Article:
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altitude amount angle appear attraction axis becomes body bright called cause celestial centre circle comet compared computed continue dark declination describe determine diameter difference diminished direction disc distance disturbing earth eccentricity eclipse effect entirely equal equator feet fixed force given gravity greater greatest half heavens height Hence horizon hour inclination increased inequality interval Jupiter known latitude least length less light limb longitude magnitude mass mean measured Mercury meridian method miles millions minutes months moon moon's motion move nearly node object observations opposite orbit parallax passes period planet pole portion position present produced radius refraction represent result revolve ring rises rotation satellites Saturn seen shadow side solar sometimes space stars sun's supposed surface TABLE telescope tide tion transit true varies visible wave
Page 126 - RULES TO KNOW WHEN THE MOVEABLE FEASTS AND HOLYDAYS BEGIN. EASTER DAY, on which the rest depend, is always the First Sunday after the Full Moon which happens upon, or next after the Twenty-first Day of March ; and if the Full Moon happens upon a Sunday, Easter Day is the Sunday after.
Page 285 - The names of the signs of the zodiac are: Aries, Taurus, Gemini, Cancer, Leo, Virgo, Libra, Scorpio, Sagittarius, Capricornus, Aquarius, and Pisces.
Page 307 - ... too remote to be separated into their component stars. Lord Rosse himself was careful to point out that it would be unsafe from his observations to conclude that all nebulosity is but the glare of stars too remote to be resolved by our instruments. In 1858...
Page 137 - ... at last brought down to the ground; and the greater the velocity is with which it is projected, the farther it goes before it falls to the earth. We may therefore suppose the velocity to be so increased, that it would describe an arc of 1, 2, 5, 10, 100, 1000 miles before it arrived at the earth, till at last, exceeding the limits of the earth, it should pass into space without touching it.
Page 66 - A solar day is the interval between two successive returns of the sun to the same meridian. The sun moves through 360 degrees of longitude in one tropical year, or 365 days, 5 hours, 48 minutes, and 47 sec« onds. Hence the sun's mean daily motion in longitude is found by the proportion One year : one" day : : 360° : 59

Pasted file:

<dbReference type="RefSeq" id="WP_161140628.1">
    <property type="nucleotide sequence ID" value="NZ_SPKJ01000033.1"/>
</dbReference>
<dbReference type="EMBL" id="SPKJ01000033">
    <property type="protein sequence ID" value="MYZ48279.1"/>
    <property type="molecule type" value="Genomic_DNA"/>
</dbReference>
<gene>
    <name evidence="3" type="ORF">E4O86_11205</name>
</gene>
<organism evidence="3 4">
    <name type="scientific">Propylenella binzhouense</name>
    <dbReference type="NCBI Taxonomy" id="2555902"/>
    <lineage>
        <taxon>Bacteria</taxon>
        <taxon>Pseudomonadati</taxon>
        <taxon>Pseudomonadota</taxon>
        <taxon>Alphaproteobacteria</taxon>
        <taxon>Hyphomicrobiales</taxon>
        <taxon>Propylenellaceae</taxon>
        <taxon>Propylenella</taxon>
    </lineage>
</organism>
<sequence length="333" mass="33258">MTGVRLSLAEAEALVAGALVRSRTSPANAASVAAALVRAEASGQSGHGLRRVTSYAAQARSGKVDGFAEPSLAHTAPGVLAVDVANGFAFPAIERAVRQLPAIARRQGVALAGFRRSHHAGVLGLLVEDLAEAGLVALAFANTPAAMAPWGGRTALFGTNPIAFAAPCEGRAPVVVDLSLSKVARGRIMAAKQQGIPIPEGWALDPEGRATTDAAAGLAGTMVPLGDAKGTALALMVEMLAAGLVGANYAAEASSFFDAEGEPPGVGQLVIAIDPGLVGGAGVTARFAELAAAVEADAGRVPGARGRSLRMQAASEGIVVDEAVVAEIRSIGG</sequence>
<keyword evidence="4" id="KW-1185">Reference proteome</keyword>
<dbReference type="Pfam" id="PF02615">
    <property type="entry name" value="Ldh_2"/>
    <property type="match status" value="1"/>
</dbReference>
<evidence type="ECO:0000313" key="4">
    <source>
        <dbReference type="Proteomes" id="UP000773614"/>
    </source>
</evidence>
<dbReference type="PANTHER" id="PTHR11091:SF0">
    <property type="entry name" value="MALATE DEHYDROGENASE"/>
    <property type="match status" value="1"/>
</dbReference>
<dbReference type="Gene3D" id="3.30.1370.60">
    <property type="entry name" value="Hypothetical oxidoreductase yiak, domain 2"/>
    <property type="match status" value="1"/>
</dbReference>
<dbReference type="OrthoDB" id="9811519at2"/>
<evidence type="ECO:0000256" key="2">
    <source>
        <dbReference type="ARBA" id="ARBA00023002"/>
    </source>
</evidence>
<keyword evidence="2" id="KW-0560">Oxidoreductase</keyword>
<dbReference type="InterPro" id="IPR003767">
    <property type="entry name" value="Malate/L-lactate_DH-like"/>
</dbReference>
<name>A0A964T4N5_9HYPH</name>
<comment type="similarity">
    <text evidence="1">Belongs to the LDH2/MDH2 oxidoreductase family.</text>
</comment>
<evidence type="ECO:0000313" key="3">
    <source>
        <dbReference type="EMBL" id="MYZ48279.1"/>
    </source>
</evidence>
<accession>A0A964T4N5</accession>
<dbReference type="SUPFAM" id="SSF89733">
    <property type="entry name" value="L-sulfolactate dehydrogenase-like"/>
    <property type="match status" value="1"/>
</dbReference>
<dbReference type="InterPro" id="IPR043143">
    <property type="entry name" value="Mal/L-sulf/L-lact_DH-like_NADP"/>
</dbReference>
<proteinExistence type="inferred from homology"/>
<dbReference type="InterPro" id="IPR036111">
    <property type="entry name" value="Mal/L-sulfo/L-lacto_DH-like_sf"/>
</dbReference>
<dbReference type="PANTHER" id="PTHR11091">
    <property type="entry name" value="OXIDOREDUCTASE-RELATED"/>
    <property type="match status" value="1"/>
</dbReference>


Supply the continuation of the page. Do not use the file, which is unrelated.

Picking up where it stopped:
Page 53 - ... most curious effects of atmospheric refraction is the oval form of the disks of the sun and moon, when near the horizon. This arises from the unequal refraction of the upper and lower limbs. The latter being nearer the horizon is more affected by refraction, and therefore raised in a greater degree than the upper limb, the effect of which is to bring the two limbs apparently closer together, by the difference between the two refractions. The form of the disk is therefore affected as if it were...
Page 183 - The mean interval between the moon's passage over the meridian, and high water at any port on the days of new and full moon, is called the establishment of the port. The mean interval at New York is 8h. 13m., and the difference between the greatest and the least interval occurring in different parts of the month is 43 minutes.
Page 46 - G, which carries the whole of the upper works, and also a pointer, to show the degree and nearest five minutes to be read off on the azimuth circle ; the remaining minutes and seconds being obtained by means of the two reading microscopes, C and D. The pillars HH support the transit axis, I, by means of the projecting pieces, LL. The telescope, MM, is connected with the horizontal axis in a manner similar to that of the transit instrument.
Page 48 - ... is used, the upper limb will appear as the lower, and vice versa ;* the angle shown on the instrument, when corrected for the index error, will be double the altitude of the sun's limb above the horizontal plane ; to the half of which, if the semi-diameter, refraction, and parallax be applied, the result will be the true altitude of the centre.